Philosophical Questions at the Empirical Turn
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Adopting a meta-perspective, this contribution focuses on the ongoing empirical turn in legal scholarship as such. A recurrent issue of controversy and (self-) doubts has to do with understanding the intricate relationship between empirical findings and more traditional doctrinal approaches to law. This discussion centers on the following line of questions: i) In what sense do empirical studies form part of a legal science? ii) Why, if at all, should they be pursued at a law faculty? iii) What do empirical studies tell us about valid law? iv) What do they tell us about what obligations and rights people have? v) How do empirical findings relate to the kind of knowledge traditionally sought in the doctrinal study of law? Rather than attempting to give an answer to these questions, this contribution suggests a taxonomical framework within which discussion about them ought to take place. Based on an analysis of the different stances taken by prominent theorists on the relation between traditional doctrinal work and empirical work in the legal field, the author suggests that we should distinguish between the following three attitudes on the relation between traditional legal doctrinal studies and empirical studies of law: toleration, replacement, and synthesis.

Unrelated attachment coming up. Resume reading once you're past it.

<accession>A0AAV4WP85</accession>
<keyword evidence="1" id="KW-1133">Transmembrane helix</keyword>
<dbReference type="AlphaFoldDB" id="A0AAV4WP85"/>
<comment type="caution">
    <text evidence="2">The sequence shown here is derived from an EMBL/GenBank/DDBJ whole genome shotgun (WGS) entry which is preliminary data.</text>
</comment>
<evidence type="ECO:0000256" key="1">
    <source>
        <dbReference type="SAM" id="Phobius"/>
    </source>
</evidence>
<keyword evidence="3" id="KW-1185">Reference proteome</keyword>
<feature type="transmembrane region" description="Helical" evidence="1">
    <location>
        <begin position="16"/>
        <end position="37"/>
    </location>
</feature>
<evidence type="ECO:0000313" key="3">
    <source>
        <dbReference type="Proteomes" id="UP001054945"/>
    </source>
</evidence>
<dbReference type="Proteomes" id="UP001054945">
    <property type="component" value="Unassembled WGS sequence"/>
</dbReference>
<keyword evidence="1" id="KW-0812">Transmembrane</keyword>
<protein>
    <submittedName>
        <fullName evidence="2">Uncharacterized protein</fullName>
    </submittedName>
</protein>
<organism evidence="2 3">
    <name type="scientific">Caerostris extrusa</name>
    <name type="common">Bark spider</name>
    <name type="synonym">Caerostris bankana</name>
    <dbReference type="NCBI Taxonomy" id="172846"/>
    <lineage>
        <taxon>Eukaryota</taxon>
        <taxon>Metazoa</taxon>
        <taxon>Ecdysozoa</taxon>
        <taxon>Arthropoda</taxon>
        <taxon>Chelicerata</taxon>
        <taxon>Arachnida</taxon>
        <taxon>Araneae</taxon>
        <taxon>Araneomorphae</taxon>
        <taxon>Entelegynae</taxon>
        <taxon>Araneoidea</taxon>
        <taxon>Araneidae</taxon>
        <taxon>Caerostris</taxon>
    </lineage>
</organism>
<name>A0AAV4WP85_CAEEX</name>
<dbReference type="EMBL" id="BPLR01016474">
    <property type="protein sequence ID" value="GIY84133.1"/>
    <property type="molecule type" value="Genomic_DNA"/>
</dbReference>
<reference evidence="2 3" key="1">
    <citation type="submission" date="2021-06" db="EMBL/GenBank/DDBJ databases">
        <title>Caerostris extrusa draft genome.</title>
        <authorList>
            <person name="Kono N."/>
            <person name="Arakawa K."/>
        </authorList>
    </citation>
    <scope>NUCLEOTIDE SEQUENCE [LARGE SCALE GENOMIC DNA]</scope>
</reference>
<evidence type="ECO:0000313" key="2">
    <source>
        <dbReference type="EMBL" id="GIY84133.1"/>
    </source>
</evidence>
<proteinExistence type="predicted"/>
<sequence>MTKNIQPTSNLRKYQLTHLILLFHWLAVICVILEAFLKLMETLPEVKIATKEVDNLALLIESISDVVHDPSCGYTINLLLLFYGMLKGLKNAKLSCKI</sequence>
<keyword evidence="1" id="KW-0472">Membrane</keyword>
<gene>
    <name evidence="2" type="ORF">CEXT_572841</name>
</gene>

|Journal||European Journal of Legal Studies|
|Number of pages||11|
|Publication status||Published - Feb 2019|
- Faculty of Law - empirical studies of law, epistemology of law, international legal theory, The empirical turn